Reading with your Child (including phonics)

In Early Years and  Year 1  we use a scheme called 'StoryTime Phonics' to teach children how to read. We use Real Books, and a variety of reading scheme books including Oxford Reading Tree and Rigby Star.
 

What is StoryTime Phonics?

StoryTime Phonics is a highly engaging, multisensory programme which helps children to learn to read and write. Each sound is introduced with a high-quality real book and an exciting, immersive opportunity.

What do the children learn in StoryTime Phonics?

In the reception year, phonics is taught daily and children are introduced to phonemes (sounds) linked to the letters of the alphabet, as well as one way of spelling each of the other 16 phonemes used in the English language, such as 'igh' and 'ch'. Children are taught to blend words (c-a-t = cat) to read and segment words (pig = p-i-g) to spell. StoryTime Phonics has a caption and action for each sound, to help the children to remember it.

In Year 1, children learn more about the variety of ways in which each phoneme can be spelled and they also learn about the different pronunciations made by different letters or groups of letters, such as ‘ea’ in bead and head. At the end of Year 1, children will be assessed on their phonics knowledge, using a national assessment featuring 20 real words and 20 pseudo-words (nonsense).

Helpful Resources

You may find the following resources useful, please speak to your child’s teacher if you would like more guidance in ways to support your child and their learning at home.

 

Websites and games

-        Log in to Education City – there are lots of phonics games

-        Phonics - KS1 English - BBC Bitesize

-        Phonics games (familylearning.org.uk)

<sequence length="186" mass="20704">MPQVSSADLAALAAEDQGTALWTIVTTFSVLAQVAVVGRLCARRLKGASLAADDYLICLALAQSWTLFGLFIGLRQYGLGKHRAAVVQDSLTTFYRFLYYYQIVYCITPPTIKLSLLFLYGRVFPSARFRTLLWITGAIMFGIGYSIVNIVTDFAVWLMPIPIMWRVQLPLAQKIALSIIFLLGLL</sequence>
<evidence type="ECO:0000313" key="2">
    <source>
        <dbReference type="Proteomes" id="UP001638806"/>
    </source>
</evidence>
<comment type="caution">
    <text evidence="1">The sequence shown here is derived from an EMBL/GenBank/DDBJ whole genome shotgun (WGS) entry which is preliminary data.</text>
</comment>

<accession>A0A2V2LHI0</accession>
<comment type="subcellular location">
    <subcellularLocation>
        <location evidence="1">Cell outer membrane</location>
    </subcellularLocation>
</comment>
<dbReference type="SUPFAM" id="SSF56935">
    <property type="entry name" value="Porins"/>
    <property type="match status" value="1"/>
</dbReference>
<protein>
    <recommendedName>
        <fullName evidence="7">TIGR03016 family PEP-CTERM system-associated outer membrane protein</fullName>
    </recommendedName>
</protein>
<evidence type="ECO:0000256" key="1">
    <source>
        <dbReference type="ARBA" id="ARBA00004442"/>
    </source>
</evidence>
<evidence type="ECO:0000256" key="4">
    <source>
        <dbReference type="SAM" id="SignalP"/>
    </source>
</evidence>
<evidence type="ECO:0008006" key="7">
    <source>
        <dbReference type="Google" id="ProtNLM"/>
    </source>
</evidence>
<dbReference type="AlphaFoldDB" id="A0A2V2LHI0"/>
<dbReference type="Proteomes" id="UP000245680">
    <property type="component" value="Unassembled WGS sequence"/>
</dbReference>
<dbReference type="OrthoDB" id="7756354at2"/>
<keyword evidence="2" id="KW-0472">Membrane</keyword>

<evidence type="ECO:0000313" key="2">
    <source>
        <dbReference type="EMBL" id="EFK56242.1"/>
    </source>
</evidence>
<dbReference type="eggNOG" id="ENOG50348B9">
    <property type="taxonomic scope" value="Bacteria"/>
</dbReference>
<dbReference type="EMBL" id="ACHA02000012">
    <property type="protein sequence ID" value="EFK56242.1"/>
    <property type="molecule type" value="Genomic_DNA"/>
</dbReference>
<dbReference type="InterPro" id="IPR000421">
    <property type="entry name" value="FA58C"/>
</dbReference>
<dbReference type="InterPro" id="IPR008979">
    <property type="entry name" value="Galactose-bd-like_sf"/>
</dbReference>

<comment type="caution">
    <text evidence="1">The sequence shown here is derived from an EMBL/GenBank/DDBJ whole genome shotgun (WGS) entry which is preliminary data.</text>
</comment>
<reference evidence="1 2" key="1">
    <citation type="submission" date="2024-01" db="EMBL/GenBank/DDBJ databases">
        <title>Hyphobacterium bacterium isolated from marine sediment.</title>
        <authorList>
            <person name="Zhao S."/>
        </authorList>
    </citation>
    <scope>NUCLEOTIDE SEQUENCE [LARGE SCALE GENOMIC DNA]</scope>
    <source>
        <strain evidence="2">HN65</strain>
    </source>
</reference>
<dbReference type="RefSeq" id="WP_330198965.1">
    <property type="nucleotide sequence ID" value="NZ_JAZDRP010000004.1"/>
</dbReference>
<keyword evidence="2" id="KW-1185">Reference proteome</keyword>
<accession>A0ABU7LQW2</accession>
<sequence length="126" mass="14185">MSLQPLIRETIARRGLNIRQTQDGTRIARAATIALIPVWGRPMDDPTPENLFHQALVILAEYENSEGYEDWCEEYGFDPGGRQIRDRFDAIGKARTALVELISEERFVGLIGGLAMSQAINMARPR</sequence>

-        PhonicsPlay - Resources

-        The Alphablocks guide to phonics - CBeebies - BBC

-        Phonics Games for the Classroom and Home - Phonics Bloom

 
 
 

Tricky Troll Words

StoryTime Phonics introduces the Tricky Troll, from ‘The Three Billy Goats Gruff’ who likes to try and trick children with words that they can’t read or spell using their phonics.

In Reception, children should read and spell words in Phase 2 and 3 and be beginning to read Phase 4 words.

In Year 1, children should read and spell words in Phase 2-5.

Sound Mats

These are the sound mats we use in school to help children when they are writing. They may useful for practising at home.

Parents  / carers of children in the Early Years may like to view this Sway presentation/video (below) , written by our teachers, about early reading. 
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Research proves that children who enjoy reading do better at school in all subjects

Reading together increases literacy skills and does so much more - it helps to build a strong and loving relationship with your child. And it's never too early to start reading with your child!  Below are some simple ideas to make reading fun at home.

Set aside some time

Find somewhere quiet without any distractions - turn off the TV/radio/computer.

Ask your child to choose a book

Sharing books they have chosen shows you care what they think and that their opinion matters and they are more likely to engage with the book.

Sit close together

Encourage your child to hold the book themselves and/or turn the pages.

Point to the pictures

If there are illustrations and relate them to something your child knows. Ask them to describe the characters or situation or what will happen next. Encourage them to tell you the story by looking at the pictures.

Encourage your child to talk about the book

Talking about the characters and their dilemmas helps children understand relationships and is an excellent way for you to get to know each other or discuss difficult issues. Give your child plenty of time to respond. Ask them what will happen next, how a character might be feeling or how the book makes them feel.

And lastly and above all - make it fun!

It doesn't matter how you read with a child, as long as you both enjoy the time together. Don't be afraid to use funny voices, children love this!